World Demand for Rare Earths to Reach 180,000 Metric Tons in 2015
World demand for rare earths is forecast to expand 7.1 percent per year to 180,000 metric tons in 2015. In dollar terms, sales are expected to more than triple from $3.0 billion in 2010 to $9.2 billion in 2015. Consumption will be driven by increases in battery alloy, electronic product, motor vehicle and permanent magnet output. Market growth is expected to accelerate substantially from the 2005-2010 period, when demand in most nations was negatively impacted by substantial and unexpected reductions in Chinese exports beginning in 2009 that led to a sharp rise in rare earths prices. Neodymium and dysprosium are expected to post the fastest growth rates of any rare earth types, spurred by increased sales of heat-resistant NdFeB permanent magnets. However, cerium will remain the most widely used rare earth, accounting for almost one-third of the 2015 tonnage total. These and other trends, including market share and product segmentation, are presented in World Rare Earths, a new study from The Freedonia Group, Inc., a Cleveland-based industry market research firm.
Permanent magnets are the largest rare earths market, in terms of both value and volume. Sales will be fueled by increases in consumer electronics, electric motor, and hybrid electric and other motor vehicle production. Neodymium-iron-boron (NdFeB) magnets, also known as “neo-magnets,” will account for the majority of sales.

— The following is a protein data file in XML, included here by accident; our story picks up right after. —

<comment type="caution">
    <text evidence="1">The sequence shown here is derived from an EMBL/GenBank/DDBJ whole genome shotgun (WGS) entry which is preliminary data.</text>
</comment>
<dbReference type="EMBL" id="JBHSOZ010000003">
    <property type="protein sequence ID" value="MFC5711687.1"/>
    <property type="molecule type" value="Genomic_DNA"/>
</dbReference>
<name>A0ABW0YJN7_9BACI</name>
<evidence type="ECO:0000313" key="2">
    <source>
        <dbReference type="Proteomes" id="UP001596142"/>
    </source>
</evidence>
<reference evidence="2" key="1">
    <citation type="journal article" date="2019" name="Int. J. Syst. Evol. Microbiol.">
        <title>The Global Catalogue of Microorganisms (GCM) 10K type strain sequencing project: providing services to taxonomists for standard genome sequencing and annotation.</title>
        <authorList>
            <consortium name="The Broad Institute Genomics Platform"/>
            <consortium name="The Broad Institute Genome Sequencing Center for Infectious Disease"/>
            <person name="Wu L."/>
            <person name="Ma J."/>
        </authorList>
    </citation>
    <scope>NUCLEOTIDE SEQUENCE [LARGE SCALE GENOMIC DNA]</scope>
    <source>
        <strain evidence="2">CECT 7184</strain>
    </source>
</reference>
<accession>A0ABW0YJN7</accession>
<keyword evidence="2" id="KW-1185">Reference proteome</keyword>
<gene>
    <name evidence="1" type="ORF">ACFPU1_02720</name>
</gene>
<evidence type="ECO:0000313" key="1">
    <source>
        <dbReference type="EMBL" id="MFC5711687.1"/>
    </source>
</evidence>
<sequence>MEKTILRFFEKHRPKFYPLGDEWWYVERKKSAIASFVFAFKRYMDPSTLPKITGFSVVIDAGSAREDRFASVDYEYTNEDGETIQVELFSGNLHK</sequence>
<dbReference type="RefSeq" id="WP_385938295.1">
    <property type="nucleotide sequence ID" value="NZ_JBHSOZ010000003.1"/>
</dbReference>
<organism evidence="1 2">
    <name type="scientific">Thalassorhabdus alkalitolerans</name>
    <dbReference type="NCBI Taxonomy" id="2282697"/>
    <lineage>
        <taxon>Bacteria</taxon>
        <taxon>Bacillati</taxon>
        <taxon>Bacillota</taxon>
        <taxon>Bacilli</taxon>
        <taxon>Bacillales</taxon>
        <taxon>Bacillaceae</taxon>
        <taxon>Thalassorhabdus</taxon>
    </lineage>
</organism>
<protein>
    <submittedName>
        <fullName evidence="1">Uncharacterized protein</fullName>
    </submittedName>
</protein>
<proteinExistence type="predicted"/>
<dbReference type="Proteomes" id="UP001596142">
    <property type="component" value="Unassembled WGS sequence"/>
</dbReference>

World demand for rare earths used in metal processing applications will climb 7.8 percent annually through 2015 to 19,350 metric tons. Sales will be stimulated by increased levels of global steel production, particularly high-strength steels and steels with elevated anti-oxidation properties.
China has held a virtual monopoly on rare earths production since the turn of the century. In 2010, Chinese mines produced 111,000 metric tons of rare earths, accounting for over 90 percent of world output. Among the major Chinese suppliers are Inner Mongolia Baotou Rare-Earth Hi-Tech, China Minmetals and Jiangxi Copper. However, the emergence of non-Chinese suppliers, including Molycorp, Lynas and Great Western Minerals -- combined with increased research and development in rare earths refining technologies -- will boost overall rare earths supplies and eventually reduce upward pricing pressures.
The Freedonia Group is a leading international business research company, founded in 1985, that publishes more than 100 industry research studies annually. This industry analysis provides an unbiased outlook and a reliable assessment of an industry and includes product segmentation and demand forecasts, industry trends, demand history, threats and opportunities, competitive strategies, market share determinations and company profiles.
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